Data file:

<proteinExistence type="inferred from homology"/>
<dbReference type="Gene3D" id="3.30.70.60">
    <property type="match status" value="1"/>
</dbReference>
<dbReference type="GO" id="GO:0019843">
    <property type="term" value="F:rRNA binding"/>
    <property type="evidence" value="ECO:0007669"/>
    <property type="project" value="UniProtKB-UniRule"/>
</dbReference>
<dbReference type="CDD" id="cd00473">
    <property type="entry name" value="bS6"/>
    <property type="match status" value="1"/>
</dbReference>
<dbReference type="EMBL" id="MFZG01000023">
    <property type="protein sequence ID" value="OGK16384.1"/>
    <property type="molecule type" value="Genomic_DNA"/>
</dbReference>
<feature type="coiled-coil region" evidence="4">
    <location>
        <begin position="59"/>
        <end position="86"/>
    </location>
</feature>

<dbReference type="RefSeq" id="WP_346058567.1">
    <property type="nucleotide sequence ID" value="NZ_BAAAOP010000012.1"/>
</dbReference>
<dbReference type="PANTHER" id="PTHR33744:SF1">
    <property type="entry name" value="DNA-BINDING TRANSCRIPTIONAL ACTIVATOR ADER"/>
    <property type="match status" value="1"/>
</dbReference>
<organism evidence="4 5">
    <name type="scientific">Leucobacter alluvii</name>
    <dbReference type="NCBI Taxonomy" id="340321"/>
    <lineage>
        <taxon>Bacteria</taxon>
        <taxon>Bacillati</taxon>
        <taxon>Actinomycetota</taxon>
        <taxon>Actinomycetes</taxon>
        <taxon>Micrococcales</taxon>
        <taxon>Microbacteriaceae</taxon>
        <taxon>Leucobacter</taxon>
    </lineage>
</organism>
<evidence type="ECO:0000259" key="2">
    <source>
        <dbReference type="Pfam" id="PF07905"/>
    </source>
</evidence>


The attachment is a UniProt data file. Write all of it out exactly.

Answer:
<proteinExistence type="inferred from homology"/>
<dbReference type="Gene3D" id="3.30.70.60">
    <property type="match status" value="1"/>
</dbReference>
<dbReference type="GO" id="GO:0019843">
    <property type="term" value="F:rRNA binding"/>
    <property type="evidence" value="ECO:0007669"/>
    <property type="project" value="UniProtKB-UniRule"/>
</dbReference>
<dbReference type="CDD" id="cd00473">
    <property type="entry name" value="bS6"/>
    <property type="match status" value="1"/>
</dbReference>
<dbReference type="EMBL" id="MFZG01000023">
    <property type="protein sequence ID" value="OGK16384.1"/>
    <property type="molecule type" value="Genomic_DNA"/>
</dbReference>
<feature type="coiled-coil region" evidence="4">
    <location>
        <begin position="59"/>
        <end position="86"/>
    </location>
</feature>

<dbReference type="RefSeq" id="WP_346058567.1">
    <property type="nucleotide sequence ID" value="NZ_BAAAOP010000012.1"/>
</dbReference>
<dbReference type="PANTHER" id="PTHR33744:SF1">
    <property type="entry name" value="DNA-BINDING TRANSCRIPTIONAL ACTIVATOR ADER"/>
    <property type="match status" value="1"/>
</dbReference>
<organism evidence="4 5">
    <name type="scientific">Leucobacter alluvii</name>
    <dbReference type="NCBI Taxonomy" id="340321"/>
    <lineage>
        <taxon>Bacteria</taxon>
        <taxon>Bacillati</taxon>
        <taxon>Actinomycetota</taxon>
        <taxon>Actinomycetes</taxon>
        <taxon>Micrococcales</taxon>
        <taxon>Microbacteriaceae</taxon>
        <taxon>Leucobacter</taxon>
    </lineage>
</organism>
<evidence type="ECO:0000259" key="2">
    <source>
        <dbReference type="Pfam" id="PF07905"/>
    </source>
</evidence>